The 25th Annual International Conference on Digital Government Research (dg.o 2024) will feature the main theme of "Internet of Beings: Transforming Public Governance." The conference's central theme – the Internet of Beings focuses on digital technologies that enable integration, are people-centric, and the creation of open platforms for collaborative multi-user to co-create services and products. Especially, the post-COVID-19 has forced government, private, and non-profit agencies worldwide to find new ways to deliver services. The workforce shifts to remote working partially or entirely; agencies reconfigure services and the supply chains according to uncertain demand; agencies create new services for addressing delivery needs in both the public and private sectors. Digital technologies played an essential role in enabling these changes. However, adoption in the public sector needs to be more cohesive.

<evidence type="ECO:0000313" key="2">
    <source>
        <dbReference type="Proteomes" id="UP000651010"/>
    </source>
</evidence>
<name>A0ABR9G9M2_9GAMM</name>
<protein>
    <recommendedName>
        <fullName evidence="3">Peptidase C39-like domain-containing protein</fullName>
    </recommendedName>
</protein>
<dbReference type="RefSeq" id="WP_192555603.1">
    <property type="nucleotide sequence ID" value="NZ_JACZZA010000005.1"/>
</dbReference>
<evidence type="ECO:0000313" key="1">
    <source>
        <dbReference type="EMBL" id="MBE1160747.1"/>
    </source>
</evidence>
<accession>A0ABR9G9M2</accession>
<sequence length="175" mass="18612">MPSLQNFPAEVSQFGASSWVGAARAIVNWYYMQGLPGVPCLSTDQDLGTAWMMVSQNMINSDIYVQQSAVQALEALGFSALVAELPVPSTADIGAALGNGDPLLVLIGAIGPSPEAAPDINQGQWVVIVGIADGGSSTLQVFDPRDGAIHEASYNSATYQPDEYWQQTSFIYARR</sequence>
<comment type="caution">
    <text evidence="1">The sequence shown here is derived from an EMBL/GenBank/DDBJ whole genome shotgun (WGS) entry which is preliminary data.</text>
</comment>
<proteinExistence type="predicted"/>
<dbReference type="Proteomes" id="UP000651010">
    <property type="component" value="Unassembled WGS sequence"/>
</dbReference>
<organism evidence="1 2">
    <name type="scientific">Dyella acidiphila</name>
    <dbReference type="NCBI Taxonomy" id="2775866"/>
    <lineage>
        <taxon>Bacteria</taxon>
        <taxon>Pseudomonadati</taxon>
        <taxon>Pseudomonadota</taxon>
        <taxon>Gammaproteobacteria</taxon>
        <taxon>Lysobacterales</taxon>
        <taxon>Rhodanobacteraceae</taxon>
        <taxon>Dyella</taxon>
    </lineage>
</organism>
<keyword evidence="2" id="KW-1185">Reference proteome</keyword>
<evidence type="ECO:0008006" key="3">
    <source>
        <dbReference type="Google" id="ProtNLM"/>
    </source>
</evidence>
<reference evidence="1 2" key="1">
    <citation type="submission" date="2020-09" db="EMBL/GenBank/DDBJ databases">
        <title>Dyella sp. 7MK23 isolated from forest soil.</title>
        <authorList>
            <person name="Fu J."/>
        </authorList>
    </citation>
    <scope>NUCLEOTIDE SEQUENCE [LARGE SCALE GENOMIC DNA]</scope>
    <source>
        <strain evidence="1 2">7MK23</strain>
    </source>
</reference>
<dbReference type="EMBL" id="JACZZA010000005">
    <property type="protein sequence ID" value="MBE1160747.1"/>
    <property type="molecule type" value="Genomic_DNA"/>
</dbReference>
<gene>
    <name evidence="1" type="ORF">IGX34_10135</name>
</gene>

Hence, the dg.o 2024 conference can help bridge the 'digital' gaps among different sectors in various countries and regions. Further, the theme of the conference aims to attract studies to bring the benefits of digital technologies, such as artificial intelligence (AI), hybrid intelligence, blockchain, open platforms, the internet of things (IoT), wearable devices, big data, etc., have long been experienced holistically and compressively. In this respect, the conference will serve as a catalyst and bring a greater focus on integration, collaboration, and value creation. The conference will organize topics that showcase new technologies and help pinpoint where governments can achieve the most significant value.